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The Woman’s Hour – Elaine Weiss
 
Nashville, August 1920. Thirty-five states have approved the Nineteenth Amendment, granting women the right to vote; one last state -Tennessee- is needed for women’s voting rights to be the law of the land. The suffragists face vicious opposition from politicians, clergy, corporations, and racists who don’t want black women voting. And then there are the “Antis”–Women who oppose their own enfranchisement, fearing suffrage will bring about the nation’s moral collapse. And in one hot summer, they all converge for a confrontation, replete with booze and blackmail, betrayal and courage. Following a handful of remarkable women who led their respective forces into battle, The Woman’s Hour is the gripping story of how America’s women won their own freedom, and the opening campaign in the great twentieth-century battles for civil rights
 
 

Vanguard – Martha S. Jones

Popular accounts of the suffrage crusade often begin in Seneca Falls in 1848 and end with the ratification of the Nineteenth Amendment in 1920. But this overwhelmingly white women’s movement did not win the vote for most Black women. To secure their rights, Black women needed a movement of their own. In Vanguard, prizewinning historian Martha S. Jones offers a new history of African American women’s political lives in America. She recounts how they defied both racism and sexism to fight for the ballot, and how they wielded political power to secure the equality and dignity of all persons. From the earliest days of the republic to the passage of the 1965 Voting Rights Act and beyond, Jones excavates the lives and work of Black women who were the vanguard of women’s rights: the pioneering lecturer Maria Stewart, abolitionist and suffrage advocate Frances Ellen Watkins Harper, community organizer Fannie Lou Hamer, and many more. She shows how these women again and again called on America to realize its best ideals as they set the pace in the quest for justice and collective liberation. In the twenty-first century, Black women’s power at the polls and in our politics is undeniable. Vanguard reveals that this power is not at all new. It is the culmination of two centuries of dramatic struggle that transformed America for the better.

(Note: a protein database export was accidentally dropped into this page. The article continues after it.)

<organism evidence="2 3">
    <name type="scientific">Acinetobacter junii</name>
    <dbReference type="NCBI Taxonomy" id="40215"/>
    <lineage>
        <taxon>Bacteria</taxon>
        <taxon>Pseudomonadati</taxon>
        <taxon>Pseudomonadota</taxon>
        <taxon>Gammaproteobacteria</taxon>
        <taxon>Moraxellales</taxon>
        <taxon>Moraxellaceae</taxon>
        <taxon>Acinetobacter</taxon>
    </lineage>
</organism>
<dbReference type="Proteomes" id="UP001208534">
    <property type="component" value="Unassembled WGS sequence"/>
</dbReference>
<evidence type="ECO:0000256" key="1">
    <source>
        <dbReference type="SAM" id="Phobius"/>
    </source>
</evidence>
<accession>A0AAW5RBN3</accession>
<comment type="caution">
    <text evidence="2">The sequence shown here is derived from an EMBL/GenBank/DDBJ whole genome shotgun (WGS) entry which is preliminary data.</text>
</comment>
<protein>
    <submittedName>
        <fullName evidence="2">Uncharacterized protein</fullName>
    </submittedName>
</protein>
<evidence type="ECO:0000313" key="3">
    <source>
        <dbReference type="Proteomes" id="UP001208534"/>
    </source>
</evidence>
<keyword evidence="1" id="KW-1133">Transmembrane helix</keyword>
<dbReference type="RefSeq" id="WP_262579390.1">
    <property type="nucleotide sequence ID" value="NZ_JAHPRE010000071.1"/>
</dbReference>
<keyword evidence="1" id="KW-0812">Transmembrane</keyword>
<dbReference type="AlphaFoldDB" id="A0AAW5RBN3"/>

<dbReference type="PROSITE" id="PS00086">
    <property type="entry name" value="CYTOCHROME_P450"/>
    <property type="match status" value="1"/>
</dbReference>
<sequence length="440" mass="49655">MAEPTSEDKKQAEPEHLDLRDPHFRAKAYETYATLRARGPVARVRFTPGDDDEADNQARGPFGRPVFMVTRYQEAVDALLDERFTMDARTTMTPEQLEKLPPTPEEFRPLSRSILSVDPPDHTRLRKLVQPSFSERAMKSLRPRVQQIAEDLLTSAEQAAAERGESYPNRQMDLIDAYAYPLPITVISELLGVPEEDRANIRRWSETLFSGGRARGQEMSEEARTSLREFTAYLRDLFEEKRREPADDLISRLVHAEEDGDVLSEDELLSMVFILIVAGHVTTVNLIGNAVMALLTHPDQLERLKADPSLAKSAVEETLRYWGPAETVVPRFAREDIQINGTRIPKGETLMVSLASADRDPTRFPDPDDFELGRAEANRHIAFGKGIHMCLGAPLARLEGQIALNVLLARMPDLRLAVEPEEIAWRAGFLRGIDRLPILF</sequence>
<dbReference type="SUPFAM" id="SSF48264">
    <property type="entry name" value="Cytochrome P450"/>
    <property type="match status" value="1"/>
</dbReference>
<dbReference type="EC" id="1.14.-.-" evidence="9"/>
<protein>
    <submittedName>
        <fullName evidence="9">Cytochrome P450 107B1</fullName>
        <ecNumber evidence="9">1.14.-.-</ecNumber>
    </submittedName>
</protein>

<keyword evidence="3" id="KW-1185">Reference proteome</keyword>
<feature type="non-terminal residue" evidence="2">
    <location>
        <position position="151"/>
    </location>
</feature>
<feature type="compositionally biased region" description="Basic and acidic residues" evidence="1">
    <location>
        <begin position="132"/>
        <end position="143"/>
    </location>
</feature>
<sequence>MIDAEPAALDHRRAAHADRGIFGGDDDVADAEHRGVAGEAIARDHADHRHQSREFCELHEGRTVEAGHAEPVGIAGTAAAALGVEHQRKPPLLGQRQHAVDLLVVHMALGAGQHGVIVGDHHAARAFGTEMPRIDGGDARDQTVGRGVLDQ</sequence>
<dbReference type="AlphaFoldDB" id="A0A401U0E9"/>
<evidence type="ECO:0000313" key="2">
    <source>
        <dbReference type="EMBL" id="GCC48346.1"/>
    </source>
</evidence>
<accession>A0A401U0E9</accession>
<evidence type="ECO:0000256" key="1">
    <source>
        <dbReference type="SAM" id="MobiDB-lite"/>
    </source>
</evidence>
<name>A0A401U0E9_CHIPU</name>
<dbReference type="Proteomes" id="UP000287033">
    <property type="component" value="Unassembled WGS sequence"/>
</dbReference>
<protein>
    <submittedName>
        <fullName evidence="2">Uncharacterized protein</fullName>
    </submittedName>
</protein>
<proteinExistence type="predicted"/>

Women Making History: The 19th Amendment

The National Park Service is excited to commemorate the 100th year anniversary of the passage of the 19th Amendment to the U.S. Constitution that abolished sex as a basis for voting and to tell the diverse history of women’s suffrage-the right to vote-more broadly. The U.S. Congress passed the 19th Amendment on June 4, 1919. The states ratified the amendment on August 18, 1920, officially recognizing women’s right to vote. This handbook demonstrates the expansiveness of the stories the NPS is telling to preserve and protect women’s history for this and future generations. The essays included within tell a broad history of various women advocating for their rights. Sprinkled throughout are short biographies of notable ladies who devoted their time to the women’s suffrage movement along with summaries of events important to the cause

The Once and Future Witches – Alix E. Harrow

In 1893, there’s no such thing as witches. There used to be, in the wild, dark days before the burnings began, but now witching is nothing but tidy charms and nursery rhymes. If the modern woman wants any measure of power, she must find it at the ballot box.

But when the Eastwood sisters―James Juniper, Agnes Amaranth, and Beatrice Belladonna―join the suffragists of New Salem, they begin to pursue the forgotten words and ways that might turn the women’s movement into the witch’s movement. Stalked by shadows and sickness, hunted by forces who will not suffer a witch to vote―and perhaps not even to live―the sisters will need to delve into the oldest magics, draw new alliances, and heal the bond between them if they want to survive.

There’s no such thing as witches. But there will be.

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